In 2013, the State of Michigan published its Report on Human Trafficking. In anticipation of the publication of the Acton Institute’s monograph, A Vulnerable World: The High Price of Human Trafficking, I interviewed Attorney General Bill Schuette last month.
Schuette (who served as co-chair for the Commission) explained that he realized upon his election that Michigan had a great deal of work to do in this area. As he prepared to attend the National Conference of Attorneys General, he
became aware that our state of Michigan was behind the curve and that we were low in the rankings of tools and law enforcement and assistance to victims and acknowledgement that this is a problem.
I asked Mr. Schuette this: I ask every teacher I meet, every first responder I meet, every medical personnel I meet, “Have you ever received any training on human trafficking?” And I’ve never had a yes. What do you say about that? He responded:
[U]nfortunately, the past has been that not enough people have been trained to spot, deal with, observe, try to stop human trafficking. And that’s one of the features that I think law enforcement in Michigan will move towards now, and that is having training sessions and training seminars, whether you’re EMS or sheriff patrol or a local police organization, where you learn about human trafficking. That’s an area that we have to improve. I’m not surprised by [your informal survey] because that was one of these glaring issues that came out in our 5 subgroups or working groups that wanted to, in essence, attack in the state of Michigan. That’s one of the proposals that’s high on my agenda.
Another issue that we spoke about was changing laws so that victims of trafficking were treated as victims by law enforcement and the courts, and not as criminals. Mr. Schuette had this to say:
I think that … we basically altered the rotation of the earth’s axis by treating young women, who have been forced to have sex, treating them as victims, not criminals. That was the fundamental culture turn, fundamental alteration, in Michigan. Now the presumption is that they are victims, not criminals. Treating them as victims, not criminals is fundamental, and the fact that you change the Johns from a misdemeanor to a felony and the fact that we’ve enhanced the self‑forfeiture provisions.
It starts legislatively and it means that we’re going to try to work [with] prosecutors and sheriffs and police organizations to have training opportunities on this. This issue of human trafficking is similar to the public awareness and law enforcement awareness and community recognition that took some time to build just like with domestic violence.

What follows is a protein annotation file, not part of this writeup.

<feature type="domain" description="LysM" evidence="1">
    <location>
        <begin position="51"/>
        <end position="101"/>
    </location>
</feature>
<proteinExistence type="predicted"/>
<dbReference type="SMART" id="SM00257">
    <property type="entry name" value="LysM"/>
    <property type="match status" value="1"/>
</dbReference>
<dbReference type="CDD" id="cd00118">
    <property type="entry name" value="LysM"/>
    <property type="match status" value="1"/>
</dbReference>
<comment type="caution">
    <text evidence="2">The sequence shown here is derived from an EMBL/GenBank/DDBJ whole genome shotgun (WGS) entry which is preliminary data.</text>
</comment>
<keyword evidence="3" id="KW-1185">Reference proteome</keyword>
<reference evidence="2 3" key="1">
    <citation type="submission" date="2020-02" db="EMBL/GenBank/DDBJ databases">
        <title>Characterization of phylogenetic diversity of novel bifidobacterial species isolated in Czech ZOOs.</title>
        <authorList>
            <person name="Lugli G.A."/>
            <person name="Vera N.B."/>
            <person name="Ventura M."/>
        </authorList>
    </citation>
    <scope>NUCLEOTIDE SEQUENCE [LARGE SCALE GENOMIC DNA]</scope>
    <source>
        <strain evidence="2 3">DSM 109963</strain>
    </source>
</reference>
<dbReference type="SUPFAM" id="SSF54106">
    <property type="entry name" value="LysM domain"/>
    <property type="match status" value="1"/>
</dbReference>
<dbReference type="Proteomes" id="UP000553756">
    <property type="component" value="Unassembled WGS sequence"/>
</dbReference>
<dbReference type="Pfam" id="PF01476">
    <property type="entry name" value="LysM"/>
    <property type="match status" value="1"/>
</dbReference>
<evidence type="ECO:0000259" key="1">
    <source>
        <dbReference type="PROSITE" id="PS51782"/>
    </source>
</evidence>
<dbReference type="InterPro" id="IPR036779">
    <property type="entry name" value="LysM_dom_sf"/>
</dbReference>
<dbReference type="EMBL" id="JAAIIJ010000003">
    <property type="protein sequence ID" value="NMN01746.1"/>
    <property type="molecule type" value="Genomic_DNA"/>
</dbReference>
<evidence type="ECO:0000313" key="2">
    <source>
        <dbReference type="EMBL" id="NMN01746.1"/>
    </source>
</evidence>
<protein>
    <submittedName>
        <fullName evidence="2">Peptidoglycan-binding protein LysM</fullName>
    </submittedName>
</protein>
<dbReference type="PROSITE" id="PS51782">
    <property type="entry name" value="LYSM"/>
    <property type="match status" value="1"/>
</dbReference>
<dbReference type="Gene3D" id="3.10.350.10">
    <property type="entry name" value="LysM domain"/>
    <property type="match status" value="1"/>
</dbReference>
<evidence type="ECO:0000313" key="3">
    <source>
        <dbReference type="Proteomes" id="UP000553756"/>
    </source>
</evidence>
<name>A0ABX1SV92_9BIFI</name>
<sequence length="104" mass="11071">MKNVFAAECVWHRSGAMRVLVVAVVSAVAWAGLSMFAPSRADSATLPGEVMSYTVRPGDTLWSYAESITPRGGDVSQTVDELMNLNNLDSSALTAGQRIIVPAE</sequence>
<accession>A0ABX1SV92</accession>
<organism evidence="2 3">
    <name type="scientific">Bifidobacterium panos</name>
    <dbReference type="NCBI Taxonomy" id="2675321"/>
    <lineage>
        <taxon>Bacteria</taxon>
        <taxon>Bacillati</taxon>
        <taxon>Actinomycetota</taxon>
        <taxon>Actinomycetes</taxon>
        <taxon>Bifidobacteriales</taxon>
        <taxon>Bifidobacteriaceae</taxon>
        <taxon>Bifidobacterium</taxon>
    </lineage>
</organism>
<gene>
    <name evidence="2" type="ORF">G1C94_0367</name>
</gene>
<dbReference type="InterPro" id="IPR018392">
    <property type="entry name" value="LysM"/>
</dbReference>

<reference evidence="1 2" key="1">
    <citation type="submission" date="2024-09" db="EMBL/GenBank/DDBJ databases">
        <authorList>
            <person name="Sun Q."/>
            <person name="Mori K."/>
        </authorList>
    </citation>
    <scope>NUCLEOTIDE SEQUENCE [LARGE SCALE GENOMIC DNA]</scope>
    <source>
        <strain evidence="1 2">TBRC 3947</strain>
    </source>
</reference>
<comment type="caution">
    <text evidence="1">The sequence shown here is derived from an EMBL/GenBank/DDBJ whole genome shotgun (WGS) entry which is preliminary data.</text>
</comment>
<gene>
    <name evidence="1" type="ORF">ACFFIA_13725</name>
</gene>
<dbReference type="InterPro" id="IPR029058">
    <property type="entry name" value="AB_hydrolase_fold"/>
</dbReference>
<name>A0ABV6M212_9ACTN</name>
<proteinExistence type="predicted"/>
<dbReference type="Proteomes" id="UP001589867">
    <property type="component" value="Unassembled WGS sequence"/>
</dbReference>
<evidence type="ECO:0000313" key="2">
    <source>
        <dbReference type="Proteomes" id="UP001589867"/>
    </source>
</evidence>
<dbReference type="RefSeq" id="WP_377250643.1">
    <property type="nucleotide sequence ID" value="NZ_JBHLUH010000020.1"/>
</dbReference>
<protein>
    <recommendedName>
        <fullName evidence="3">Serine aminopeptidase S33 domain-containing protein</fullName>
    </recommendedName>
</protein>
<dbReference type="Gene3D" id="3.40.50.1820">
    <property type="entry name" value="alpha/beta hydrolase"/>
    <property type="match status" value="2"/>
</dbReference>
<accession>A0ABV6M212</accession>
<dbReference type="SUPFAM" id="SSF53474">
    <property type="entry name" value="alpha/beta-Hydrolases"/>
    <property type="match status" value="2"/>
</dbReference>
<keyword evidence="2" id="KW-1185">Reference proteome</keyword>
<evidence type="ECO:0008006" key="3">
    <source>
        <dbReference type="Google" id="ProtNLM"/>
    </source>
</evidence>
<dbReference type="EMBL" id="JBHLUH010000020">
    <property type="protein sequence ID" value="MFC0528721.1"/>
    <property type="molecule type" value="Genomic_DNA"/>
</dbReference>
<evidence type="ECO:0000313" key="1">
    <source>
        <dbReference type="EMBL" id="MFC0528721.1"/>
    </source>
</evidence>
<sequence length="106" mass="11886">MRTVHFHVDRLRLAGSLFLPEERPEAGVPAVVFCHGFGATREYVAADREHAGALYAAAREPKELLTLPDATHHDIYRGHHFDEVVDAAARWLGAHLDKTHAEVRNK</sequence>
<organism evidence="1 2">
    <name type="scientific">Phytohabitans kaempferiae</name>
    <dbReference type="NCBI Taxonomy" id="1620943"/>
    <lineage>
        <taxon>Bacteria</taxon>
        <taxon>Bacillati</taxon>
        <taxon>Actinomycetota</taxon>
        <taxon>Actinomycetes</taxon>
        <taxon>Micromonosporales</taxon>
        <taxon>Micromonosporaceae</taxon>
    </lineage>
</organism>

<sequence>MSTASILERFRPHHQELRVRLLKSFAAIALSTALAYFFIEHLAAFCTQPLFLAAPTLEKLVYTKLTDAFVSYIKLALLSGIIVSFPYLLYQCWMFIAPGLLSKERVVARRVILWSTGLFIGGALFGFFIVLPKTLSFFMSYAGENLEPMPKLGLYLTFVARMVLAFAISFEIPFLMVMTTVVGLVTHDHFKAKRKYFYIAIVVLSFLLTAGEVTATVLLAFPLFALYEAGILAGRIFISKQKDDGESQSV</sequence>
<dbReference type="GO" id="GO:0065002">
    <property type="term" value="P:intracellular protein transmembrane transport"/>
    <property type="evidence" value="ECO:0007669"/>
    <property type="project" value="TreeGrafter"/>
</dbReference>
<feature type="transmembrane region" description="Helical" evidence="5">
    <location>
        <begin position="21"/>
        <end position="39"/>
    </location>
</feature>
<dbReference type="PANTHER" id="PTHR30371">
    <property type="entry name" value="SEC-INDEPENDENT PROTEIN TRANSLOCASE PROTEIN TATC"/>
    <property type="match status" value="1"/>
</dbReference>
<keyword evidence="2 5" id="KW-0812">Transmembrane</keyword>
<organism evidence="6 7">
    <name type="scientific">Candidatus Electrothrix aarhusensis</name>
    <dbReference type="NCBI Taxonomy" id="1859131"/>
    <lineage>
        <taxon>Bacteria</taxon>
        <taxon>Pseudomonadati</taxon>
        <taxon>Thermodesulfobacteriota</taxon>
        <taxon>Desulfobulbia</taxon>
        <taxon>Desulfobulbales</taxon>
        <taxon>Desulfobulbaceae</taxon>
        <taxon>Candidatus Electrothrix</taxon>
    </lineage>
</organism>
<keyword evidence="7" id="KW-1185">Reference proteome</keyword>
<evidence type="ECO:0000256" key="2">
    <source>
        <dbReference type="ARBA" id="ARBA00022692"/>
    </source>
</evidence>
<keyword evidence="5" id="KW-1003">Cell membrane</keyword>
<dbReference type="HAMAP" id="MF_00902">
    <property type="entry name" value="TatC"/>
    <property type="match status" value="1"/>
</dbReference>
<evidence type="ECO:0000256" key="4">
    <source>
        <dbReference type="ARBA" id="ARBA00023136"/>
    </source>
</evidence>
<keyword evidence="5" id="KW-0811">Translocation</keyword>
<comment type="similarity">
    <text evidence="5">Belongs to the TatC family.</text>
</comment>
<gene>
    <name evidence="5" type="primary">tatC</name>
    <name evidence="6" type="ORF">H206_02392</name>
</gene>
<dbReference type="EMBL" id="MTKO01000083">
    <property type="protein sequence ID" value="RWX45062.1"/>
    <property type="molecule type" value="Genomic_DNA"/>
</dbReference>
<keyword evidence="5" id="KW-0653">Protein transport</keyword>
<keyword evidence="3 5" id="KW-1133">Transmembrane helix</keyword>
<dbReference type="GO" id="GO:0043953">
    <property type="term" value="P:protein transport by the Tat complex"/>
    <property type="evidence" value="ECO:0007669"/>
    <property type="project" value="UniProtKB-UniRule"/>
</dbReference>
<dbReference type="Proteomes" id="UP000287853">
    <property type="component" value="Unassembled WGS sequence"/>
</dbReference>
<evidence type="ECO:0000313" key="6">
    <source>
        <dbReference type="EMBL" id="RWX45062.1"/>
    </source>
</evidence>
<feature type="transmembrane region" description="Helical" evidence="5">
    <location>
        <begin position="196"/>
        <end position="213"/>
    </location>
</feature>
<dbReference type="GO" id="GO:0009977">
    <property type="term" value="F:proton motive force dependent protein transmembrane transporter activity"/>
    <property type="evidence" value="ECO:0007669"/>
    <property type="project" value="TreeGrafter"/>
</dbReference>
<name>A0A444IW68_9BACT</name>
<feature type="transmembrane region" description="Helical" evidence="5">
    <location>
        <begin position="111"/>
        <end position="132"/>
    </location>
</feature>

Mr. Schuette also spoke about the role of the private sector in the state’s fight against trafficking.
We’re hoping that we can find those who have big hearts and maybe big pocketbooks to help on this whole issue of public awareness … [Another area for community involvement is] shelter houses, the safe havens, there is the Manasseh Project in Grand Rapids, is a great example [for] other communities where you have partnerships of the nonprofit sector working with private individuals, who might have the means or the passion, whether it’s faith-based or otherwise … This is where churches have a big role, whatever denomination. This is a big opportunity for the faith-based community to make sure that [the] mission field goes beyond the pews and it goes out into the streets and the neighborhoods. It’s a huge opportunity for churches, a responsibility, frankly, for churches.
The Detroit News reported that Michigan has now passed 18 new laws focusing on human trafficking. However, there is significant criticism of this new legislation. The foremost issue is funding for shelters and victim services.
Michigan’s efforts are a start, particularly in making the public aware that human trafficking is a real problem, said Jane White, director of the Michigan Human Trafficking Task Force.
The legislative package “does not, however, make Michigan in the forefront of human trafficking laws,” White said, because it doesn’t provide “the kind of relief that supports victims of trafficking, who must have support services in order to become survivors.”
University of Michigan professor Bridgette Carr, who served on the Commission, is concerned about services for minors.
While the legislation is a “huge step forward,” it doesn’t provide as much protection as federal human trafficking laws for girls younger than 18, said Carr, director of the Human Trafficking Clinic at the University of Michigan Law School.
Federal law assumes girls under 18 have been coerced into prostitution, but under Michigan’s new law they still will bear the burden of proving they’re human trafficking victims, she said.
Prosecutors can have them placed on probation, after which further criminal proceedings can be dismissed if they are first-time offenders and comply with court orders. It could include drug treatment or mandatory counseling — for which they must pay reasonable costs.
“It’s impossible to help them if we retain the criminality of it,” Carr said. “We wouldn’t stand for” similar treatment of victims in other types of criminal cases, she said.
Shared Hope International, an NGO committed to fighting trafficking of minors and improving care for survivors, gave Michigan (along with three other states) an “F” grade for its lack of legal protection for minors, its lack of training for law enforcement and court officers, and the lack of harsh penalties for those who traffic minors.
A Vulnerable World: The High Price of Human Trafficking will be published later this month by the Acton Institute.